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Journal Article

Reversible light switch for macrocycle mobility in a DNA rotaxane

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Lohmann, F., Ackermann, D., & Famulok, M. (2012). Reversible light switch for macrocycle mobility in a DNA rotaxane. Journal of the American Chemical Society, 134(29), 11884-7. doi:10.1021/ja3042096.

Cite as: https://hdl.handle.net/11858/00-001M-0000-0028-640B-9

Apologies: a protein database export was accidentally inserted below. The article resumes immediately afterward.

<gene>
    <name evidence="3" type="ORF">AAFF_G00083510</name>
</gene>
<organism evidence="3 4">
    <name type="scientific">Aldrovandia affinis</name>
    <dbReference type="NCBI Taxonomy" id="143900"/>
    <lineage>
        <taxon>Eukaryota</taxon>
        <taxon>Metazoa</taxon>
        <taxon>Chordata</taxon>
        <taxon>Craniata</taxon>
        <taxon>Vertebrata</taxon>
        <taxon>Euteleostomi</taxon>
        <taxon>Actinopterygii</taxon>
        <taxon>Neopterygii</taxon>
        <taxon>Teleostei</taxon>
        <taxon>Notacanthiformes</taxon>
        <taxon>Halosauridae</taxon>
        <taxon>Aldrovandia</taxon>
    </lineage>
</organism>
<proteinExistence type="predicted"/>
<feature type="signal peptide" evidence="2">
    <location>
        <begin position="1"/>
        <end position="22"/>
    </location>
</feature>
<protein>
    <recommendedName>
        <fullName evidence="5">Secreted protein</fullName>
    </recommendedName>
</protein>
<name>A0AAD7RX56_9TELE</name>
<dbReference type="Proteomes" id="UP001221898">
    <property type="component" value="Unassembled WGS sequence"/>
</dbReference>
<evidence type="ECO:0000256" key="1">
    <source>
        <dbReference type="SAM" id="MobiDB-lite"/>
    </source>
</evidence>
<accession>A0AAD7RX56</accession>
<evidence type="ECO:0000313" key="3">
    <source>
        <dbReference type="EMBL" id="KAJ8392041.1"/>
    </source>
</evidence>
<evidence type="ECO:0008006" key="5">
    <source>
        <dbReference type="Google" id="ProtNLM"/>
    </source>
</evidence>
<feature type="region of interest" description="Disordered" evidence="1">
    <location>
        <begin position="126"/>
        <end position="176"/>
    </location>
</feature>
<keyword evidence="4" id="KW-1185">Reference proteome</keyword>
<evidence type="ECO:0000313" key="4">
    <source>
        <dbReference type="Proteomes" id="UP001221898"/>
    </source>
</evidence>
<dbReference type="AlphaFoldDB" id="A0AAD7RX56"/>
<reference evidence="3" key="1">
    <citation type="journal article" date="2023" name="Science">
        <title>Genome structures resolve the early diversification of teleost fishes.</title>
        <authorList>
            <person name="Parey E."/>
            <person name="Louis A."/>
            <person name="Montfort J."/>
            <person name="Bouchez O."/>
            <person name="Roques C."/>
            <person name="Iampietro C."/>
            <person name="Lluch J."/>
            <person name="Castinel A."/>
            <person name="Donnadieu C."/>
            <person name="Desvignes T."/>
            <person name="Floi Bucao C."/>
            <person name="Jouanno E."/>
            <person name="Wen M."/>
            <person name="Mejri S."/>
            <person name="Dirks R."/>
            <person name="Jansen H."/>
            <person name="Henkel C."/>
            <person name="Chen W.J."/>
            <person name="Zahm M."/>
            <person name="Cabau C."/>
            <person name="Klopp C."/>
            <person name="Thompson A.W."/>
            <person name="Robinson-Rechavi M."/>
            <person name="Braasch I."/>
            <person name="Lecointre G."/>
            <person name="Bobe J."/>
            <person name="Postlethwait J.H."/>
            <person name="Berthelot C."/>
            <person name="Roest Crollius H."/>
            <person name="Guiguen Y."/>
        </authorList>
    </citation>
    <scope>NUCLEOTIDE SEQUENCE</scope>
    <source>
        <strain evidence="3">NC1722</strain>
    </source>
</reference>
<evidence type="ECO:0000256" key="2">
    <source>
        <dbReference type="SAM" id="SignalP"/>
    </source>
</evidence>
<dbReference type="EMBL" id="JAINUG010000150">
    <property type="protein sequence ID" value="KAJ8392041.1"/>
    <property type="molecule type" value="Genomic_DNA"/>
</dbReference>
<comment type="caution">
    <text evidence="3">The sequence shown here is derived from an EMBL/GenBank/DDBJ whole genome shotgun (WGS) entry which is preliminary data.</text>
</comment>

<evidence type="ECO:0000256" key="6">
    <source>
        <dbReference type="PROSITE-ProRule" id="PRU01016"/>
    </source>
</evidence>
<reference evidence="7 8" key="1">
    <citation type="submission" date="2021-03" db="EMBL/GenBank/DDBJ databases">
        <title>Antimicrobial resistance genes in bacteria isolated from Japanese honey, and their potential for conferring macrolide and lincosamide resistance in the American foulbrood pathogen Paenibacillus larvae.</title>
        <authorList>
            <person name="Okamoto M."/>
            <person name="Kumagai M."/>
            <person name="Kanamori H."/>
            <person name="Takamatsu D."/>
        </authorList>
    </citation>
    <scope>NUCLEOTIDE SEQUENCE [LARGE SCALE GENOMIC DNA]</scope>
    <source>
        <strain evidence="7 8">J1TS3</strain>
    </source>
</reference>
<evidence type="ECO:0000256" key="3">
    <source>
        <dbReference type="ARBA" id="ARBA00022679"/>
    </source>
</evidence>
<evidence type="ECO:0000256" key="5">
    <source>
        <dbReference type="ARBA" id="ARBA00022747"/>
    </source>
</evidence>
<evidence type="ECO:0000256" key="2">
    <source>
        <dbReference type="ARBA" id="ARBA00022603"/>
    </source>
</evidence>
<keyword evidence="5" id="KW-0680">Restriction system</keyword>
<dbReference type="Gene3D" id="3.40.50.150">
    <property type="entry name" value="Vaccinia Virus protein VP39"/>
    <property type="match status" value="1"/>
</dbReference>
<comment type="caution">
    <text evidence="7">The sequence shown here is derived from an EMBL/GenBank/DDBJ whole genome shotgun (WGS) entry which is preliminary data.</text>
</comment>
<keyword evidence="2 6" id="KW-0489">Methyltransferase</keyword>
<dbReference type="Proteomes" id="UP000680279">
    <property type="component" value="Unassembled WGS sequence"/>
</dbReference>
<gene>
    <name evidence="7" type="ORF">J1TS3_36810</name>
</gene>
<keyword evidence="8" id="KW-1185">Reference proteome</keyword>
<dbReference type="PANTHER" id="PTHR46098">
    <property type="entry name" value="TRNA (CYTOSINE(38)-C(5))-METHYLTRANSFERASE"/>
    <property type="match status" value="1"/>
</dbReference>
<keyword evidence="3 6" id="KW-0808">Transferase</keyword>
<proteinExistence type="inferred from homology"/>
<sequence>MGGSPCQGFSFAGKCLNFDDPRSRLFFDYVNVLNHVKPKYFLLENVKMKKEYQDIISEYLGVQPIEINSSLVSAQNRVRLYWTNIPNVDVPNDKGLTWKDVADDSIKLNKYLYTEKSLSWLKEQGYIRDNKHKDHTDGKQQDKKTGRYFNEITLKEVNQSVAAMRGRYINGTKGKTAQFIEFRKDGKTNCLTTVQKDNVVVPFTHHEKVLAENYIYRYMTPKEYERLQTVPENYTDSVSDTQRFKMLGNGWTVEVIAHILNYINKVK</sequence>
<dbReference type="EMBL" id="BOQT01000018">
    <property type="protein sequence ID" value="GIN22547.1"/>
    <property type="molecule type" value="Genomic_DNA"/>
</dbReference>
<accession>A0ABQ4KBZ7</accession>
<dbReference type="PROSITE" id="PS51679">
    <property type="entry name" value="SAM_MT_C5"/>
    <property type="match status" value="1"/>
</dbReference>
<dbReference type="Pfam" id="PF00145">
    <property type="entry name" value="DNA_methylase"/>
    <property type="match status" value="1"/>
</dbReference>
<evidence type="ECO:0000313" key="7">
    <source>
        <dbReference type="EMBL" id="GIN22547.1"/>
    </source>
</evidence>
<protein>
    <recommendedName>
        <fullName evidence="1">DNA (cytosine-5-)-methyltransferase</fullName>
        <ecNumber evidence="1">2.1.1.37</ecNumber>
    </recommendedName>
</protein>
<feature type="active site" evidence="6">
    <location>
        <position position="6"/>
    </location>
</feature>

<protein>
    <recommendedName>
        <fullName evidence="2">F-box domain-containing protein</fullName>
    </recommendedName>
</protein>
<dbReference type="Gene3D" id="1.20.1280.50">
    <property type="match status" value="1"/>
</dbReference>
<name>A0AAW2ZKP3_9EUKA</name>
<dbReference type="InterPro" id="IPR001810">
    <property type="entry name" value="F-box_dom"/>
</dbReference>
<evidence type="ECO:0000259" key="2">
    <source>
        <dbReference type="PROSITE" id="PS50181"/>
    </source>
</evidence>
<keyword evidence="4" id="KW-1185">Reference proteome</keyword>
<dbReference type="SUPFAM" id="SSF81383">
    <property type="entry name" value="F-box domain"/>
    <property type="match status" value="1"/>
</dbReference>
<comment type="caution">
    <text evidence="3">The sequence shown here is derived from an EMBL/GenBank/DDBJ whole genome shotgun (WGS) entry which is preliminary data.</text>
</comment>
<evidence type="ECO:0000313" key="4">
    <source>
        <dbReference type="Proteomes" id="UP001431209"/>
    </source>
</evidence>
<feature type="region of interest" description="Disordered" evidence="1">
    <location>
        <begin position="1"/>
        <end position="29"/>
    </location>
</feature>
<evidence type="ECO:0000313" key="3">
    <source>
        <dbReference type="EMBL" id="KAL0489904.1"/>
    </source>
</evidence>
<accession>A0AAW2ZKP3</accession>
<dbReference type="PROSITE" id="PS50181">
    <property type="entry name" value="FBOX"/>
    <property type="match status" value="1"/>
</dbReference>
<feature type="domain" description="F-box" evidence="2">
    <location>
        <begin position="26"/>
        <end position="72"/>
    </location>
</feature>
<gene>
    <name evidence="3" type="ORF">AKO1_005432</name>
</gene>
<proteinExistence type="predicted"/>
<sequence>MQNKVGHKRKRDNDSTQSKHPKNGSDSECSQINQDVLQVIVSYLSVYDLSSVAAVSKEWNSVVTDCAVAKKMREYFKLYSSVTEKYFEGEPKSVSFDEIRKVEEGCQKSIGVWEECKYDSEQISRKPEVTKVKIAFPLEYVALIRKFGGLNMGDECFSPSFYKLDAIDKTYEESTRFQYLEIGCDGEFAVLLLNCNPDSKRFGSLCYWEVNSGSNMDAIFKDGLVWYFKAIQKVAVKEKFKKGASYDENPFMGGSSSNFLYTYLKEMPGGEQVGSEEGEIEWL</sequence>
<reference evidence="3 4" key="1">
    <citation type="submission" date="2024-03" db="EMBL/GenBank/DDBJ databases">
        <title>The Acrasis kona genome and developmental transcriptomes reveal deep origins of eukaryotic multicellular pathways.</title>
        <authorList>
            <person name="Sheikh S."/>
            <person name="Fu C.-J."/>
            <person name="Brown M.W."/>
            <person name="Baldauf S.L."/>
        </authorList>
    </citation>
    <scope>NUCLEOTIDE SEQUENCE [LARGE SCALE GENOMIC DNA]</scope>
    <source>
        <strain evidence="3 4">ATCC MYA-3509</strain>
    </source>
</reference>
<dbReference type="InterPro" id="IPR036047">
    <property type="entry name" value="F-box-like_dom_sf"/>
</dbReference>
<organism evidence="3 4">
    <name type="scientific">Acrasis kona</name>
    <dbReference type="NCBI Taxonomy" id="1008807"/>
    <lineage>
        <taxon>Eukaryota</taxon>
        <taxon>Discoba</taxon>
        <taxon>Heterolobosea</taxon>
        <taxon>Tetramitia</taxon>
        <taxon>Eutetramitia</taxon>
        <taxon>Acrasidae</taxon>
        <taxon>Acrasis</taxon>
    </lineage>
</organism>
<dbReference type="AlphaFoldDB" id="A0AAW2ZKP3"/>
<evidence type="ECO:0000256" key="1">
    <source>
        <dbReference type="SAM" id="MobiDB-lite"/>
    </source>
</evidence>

A recent trend in DNA nanotechnology consists of the assembly of architectures with dynamic properties that can be regulated by employing external stimuli. Reversible processes are important for implementing molecular motion into DNA architectures as they allow for the regeneration of the original state. Here we describe two different approaches for the reversible switching of a double-stranded DNA rotaxane architecture from a stationary pseudorotaxane mode into a state with movable components. Both states only marginally differ in their respective topologies but their mechanical properties are fundamentally different. In the two approaches, the switching operation is based on strand-displacement reactions. One of them employs toehold-extended oligodeoxynucleotides whereas in the other one the switching is achieved by light-irradiation. In both cases, multiple back and forth switching between the stationary and the mobile states was achieved in nearly quantitative fashion. The ability to reversibly operate mechanical motion in an interlocked DNA nanostructure opens exciting new avenues in DNA nanotechnology.